Is Kodiak Oil & Gas Corp Destined for Greatness?

Investors love stocks that consistently beat the Street without getting ahead of their fundamentals and risking a meltdown. The best stocks offer sustainable market-beating gains, with robust and improving financial metrics that support strong price growth. Does Kodiak Oil & Gas (NYSE: KOG  ) fit the bill? Let's take a look at what its recent results tell us about its potential for future gains.

What we're looking for
The graphs you're about to see tell Kodiak's story, and we'll be grading the quality of that story in several ways:

  • Growth: are profits, margins, and free cash flow all increasing?
  • Valuation: is share price growing in line with earnings per share?
  • Opportunities: is return on equity increasing while debt to equity declines?
  • Dividends: are dividends consistently growing in a sustainable way?

What the numbers tell you
Now, let's take a look at Kodiak's key statistics:

KOG Total Return Price Chart

KOG Total Return Price data by YCharts

Passing Criteria

3-Year* Change 

Grade

Revenue growth > 30%

2,480%

Pass

Improving profit margin

155.1%

Pass

Free cash flow growth > Net income growth

(538.9%) vs. 1,522.6%

Fail

Improving EPS

1,050%

Pass

Stock growth (+ 15%) < EPS growth

112.4% vs. 1,050%

Pass

Source: YCharts. * Period begins at end of Q1 2011.

KOG Return on Equity (TTM) Chart

KOG Return on Equity (TTM) data by YCharts

Passing Criteria

3-Year* Change

Grade

Improving return on equity

320.9%

Pass

Declining debt to equity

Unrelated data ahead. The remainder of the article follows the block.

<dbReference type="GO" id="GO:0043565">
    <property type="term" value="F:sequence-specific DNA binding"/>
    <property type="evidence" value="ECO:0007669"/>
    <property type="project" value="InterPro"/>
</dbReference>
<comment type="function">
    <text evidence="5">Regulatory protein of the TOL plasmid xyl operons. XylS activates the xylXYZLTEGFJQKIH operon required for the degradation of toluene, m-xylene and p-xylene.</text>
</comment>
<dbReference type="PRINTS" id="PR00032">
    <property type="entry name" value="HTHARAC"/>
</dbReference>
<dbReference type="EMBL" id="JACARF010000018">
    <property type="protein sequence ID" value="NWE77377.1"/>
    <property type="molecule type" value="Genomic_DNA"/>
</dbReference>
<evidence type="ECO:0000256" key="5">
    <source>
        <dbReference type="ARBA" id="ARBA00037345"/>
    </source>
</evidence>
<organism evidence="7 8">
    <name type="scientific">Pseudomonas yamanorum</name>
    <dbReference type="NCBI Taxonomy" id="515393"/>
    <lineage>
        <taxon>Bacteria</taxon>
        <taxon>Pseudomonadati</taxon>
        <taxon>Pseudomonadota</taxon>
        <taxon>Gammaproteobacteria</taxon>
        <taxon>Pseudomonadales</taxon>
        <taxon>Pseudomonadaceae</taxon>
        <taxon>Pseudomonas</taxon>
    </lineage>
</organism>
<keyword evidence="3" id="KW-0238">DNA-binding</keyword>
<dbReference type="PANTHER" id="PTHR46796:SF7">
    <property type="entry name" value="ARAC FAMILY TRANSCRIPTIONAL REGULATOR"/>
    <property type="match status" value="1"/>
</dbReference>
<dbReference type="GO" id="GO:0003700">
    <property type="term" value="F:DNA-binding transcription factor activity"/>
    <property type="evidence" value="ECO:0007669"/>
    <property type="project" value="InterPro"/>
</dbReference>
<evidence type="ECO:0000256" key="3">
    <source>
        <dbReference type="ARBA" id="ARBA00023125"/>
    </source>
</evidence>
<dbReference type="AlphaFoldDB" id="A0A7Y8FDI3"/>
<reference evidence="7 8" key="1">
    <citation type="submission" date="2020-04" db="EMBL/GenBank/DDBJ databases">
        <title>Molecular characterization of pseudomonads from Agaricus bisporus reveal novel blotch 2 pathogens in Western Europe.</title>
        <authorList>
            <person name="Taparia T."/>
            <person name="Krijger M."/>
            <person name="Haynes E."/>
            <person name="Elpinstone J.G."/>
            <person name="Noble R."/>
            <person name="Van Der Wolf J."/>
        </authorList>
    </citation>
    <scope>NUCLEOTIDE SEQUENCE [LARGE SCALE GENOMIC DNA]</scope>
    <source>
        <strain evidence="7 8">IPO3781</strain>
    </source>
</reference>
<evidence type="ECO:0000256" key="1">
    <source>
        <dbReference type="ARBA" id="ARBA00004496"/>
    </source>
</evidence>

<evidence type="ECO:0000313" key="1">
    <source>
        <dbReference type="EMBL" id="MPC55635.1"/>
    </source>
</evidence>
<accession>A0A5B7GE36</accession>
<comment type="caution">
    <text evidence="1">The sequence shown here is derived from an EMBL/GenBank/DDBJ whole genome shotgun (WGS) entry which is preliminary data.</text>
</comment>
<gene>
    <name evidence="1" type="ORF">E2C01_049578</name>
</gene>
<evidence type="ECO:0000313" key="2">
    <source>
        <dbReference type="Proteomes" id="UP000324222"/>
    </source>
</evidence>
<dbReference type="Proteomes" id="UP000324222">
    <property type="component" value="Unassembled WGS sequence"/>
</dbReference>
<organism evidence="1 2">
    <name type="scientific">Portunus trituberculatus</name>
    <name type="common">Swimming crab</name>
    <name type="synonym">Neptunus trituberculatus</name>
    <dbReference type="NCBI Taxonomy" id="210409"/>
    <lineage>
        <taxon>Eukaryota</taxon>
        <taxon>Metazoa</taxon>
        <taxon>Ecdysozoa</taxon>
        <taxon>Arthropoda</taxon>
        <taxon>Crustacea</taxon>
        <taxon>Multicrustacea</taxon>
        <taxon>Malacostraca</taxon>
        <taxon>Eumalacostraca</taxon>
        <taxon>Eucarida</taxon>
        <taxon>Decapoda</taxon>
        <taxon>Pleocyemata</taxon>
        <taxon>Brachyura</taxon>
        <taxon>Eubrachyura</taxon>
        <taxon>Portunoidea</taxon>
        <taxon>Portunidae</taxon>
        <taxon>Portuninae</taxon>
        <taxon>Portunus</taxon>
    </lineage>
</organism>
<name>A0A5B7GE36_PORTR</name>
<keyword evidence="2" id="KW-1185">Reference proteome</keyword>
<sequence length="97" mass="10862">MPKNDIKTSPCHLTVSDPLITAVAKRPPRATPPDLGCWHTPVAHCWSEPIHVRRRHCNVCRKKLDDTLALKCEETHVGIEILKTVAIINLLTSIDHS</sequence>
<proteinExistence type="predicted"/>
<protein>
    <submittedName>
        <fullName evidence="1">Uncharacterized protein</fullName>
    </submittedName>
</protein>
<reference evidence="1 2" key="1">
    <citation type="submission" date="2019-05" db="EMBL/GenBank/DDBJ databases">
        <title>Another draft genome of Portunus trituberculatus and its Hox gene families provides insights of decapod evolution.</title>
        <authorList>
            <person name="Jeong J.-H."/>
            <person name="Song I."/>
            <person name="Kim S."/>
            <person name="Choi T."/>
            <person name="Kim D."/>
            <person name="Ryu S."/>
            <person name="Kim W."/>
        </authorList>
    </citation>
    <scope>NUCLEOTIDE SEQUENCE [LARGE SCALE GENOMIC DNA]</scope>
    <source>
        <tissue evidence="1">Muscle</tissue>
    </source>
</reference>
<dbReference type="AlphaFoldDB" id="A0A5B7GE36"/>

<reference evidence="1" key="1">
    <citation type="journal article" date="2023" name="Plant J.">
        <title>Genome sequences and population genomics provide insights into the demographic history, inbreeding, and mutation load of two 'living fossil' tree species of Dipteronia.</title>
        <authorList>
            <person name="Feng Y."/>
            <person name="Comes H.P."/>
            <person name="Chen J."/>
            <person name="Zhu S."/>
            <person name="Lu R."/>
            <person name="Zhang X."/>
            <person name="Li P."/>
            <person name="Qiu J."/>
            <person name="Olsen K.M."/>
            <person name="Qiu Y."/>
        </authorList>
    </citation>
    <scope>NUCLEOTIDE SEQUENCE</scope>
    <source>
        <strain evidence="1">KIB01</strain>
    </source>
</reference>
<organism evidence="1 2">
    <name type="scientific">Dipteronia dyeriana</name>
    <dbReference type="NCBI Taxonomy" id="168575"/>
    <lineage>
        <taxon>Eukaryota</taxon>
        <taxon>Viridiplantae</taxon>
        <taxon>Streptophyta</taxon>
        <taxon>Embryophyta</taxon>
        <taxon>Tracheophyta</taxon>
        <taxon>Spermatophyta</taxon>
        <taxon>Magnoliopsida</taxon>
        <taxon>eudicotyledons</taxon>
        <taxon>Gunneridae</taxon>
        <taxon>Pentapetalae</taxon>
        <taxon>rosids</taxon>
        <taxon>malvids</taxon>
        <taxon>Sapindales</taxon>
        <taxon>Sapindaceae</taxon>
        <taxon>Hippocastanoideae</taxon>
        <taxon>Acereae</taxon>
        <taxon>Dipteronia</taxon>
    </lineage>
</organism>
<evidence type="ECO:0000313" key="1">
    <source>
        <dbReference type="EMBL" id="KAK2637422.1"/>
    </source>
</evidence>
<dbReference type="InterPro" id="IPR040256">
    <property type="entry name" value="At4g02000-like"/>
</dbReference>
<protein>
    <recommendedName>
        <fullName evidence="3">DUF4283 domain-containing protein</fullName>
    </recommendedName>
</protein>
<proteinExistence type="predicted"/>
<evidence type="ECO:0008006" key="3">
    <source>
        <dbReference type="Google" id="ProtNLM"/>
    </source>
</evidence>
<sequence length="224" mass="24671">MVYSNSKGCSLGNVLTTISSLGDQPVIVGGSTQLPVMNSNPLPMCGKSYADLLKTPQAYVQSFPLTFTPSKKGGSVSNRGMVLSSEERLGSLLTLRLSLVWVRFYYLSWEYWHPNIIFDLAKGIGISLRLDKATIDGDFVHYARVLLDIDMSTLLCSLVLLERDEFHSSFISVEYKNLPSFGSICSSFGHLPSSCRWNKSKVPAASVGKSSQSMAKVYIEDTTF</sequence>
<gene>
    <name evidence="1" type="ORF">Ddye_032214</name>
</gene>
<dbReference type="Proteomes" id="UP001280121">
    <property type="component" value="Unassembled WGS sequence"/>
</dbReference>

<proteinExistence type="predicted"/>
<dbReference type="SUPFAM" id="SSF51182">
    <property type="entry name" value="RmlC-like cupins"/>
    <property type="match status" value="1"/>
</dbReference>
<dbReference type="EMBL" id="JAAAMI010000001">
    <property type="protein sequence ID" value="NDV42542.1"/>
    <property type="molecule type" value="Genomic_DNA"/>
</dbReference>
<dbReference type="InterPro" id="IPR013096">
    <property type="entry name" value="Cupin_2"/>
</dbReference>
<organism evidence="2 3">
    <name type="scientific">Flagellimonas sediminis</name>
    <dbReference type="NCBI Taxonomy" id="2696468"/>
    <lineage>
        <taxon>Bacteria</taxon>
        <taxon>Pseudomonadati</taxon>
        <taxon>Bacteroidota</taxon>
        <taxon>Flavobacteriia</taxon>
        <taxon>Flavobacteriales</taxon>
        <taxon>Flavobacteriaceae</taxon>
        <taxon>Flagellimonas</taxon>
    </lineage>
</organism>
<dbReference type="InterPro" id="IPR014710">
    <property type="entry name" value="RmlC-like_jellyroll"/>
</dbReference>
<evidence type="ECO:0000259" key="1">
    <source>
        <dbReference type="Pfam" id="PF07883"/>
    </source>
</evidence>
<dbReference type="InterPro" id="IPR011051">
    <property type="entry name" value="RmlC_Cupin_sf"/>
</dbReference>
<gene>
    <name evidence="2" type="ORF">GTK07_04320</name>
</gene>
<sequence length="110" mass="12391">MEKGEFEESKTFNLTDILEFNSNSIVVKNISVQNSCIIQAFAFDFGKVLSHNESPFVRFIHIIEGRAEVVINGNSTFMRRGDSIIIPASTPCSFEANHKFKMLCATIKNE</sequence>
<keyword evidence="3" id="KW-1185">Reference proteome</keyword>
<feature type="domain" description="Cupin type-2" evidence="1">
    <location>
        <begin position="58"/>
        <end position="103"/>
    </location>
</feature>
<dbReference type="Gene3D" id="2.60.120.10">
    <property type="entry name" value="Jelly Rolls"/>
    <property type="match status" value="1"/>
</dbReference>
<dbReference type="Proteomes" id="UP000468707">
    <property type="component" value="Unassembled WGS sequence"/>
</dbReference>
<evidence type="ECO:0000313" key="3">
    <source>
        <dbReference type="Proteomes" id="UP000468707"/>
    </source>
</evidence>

1,250%

Fail

Source: YCharts. * Period begins at end of Q1 2011.

How we got here and where we're going
Kodiak Oil & Gas has all the hallmarks of a fast-growing oil producer -- revenue and earnings have soared, but so have debts, and free cash flow is in freefall as the company aggressively drills new wells. In fact, this is the same score Kodiak earned last year -- a solid five out of seven passing grades -- with the same two failing grades for the same reasons. Kodiak may be stuck at this score for a while unless it can engineer some real financial wizardry to push debt down and cash flow up without curtailing growth. Nonetheless, let's take a look at what Kodiak's got in store for its future, to see if a perfect score might be possible in time.

Kodiak's most recent quarter was a disappointment, with production down on a sequential basis due to rough winter weather. Investors have been largely unfazed by that short-term headwind, as shares are up roughly 30% in 2014, but Fool energy specialist Matt DiLallo believes that the shortfall may be a sign that Kodiak's acreage holds less promise than those of other Bakken producers. Kodiak's fellow North Dakota drillers Whiting Petroleum (NYSE: WLL  ) and Hess (NYSE: HES  ) both shrugged off wicked weather and met their production goals during the first quarter.

Not all of Kodiak's wells look weak, though, as Fool energy specialist Tyler Crowe notes several outperforming wells recently drilled in Dunn County, N.D. Efforts to reduce the spacing between wells is also yielding encouraging results for Kodiak. The problem with all of this drilling, of course, is that it's been incredibly expensive -- Kodiak has burned through $3.7 billion in capital expenditures  over the past three fiscal years despite generating just $1.4 billion in revenue for the same time frame. The company seems to be turning a corner in this regard, though, as capex was lower than revenue during the first quarter. Investors will need to consider the possibility that declining capex may have more to do with the fact that Kodiak had simply been spending too much time and energy trying to do something with poor-quality acreage. Bakken wells are typically subject to rapid production decline rates, and Kodiak's exclusive focus on this region could leave its hoped-for potential always just out of reach.

Putting the pieces together
Today, Kodiak has many of the qualities that make up a great stock, but no stock is truly perfect. Digging deeper can help you uncover the answers you need to make a great buy -- or to stay away from a stock that's going nowhere.

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